He made me look at every cashier, delivery person, first responder and repairman with profound respect and gratitude. I’m now embarrassed this hasn’t adequately been expressed in my professional work.

We need to look hard at the concerns and interests of those whose jobs tie them to a location or routine that’s incompatible with flex in where they work. These are the very people who have kept our lives and economy on track these past 21-plus months—and they deserve better.

So, what should we do?

First, we need to recognize that the future of work is not just about the two or three days per week knowledge workers may get to work from home. Everyone values more flexibility, agency, financial reward, trust and accountability. While the percentage of workers tied to location will eventually go down with more automation, remote sensors and other new technology, we must start identifying ways to reimagine work for them now. 

Here are some ideas to get us started:

Immediate actions

·        Enhance compensation. While some white-collar professionals may “live from paycheck to paycheck,” this is a reality for many blue-collar and service employees. So, organizations that can afford to do so should increase employee pay, and the frequency of paydays, especially for hourly employees and those at the lower end of the salary scale. They should also consider other financial benefits, such as tuition reimbursement, on-the-job upskilling courses, wellness and child care. Recent BCG research has shown caregivers are feeling more stressed than ever, especially U.S. hourly workers, nearly half of whom (47%) worry about their wellbeing and future in their company, compared to 33% of hourly workers without care-giving responsibilities.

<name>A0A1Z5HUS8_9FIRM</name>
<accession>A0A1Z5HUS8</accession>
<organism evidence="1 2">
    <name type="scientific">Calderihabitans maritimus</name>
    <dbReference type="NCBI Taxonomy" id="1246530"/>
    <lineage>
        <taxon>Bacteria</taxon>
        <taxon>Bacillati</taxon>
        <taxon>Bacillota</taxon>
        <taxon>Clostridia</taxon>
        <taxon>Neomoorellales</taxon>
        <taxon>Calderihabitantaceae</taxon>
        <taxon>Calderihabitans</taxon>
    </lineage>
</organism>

·        Experiment with flex time. Research shows that many more people want flexibility in when they work than where they work. This is the time to rethink shift work and job sharing. Why not tailor shifts to coincide with school hours, allow employees to switch shifts with peers, or divide the workweek into more, shorter shifts, rather than longer, fixed shifts, if desirable for employees? Several startups are already are trying to address these needs, demonstrating how technology and artificial intelligence can enable flex.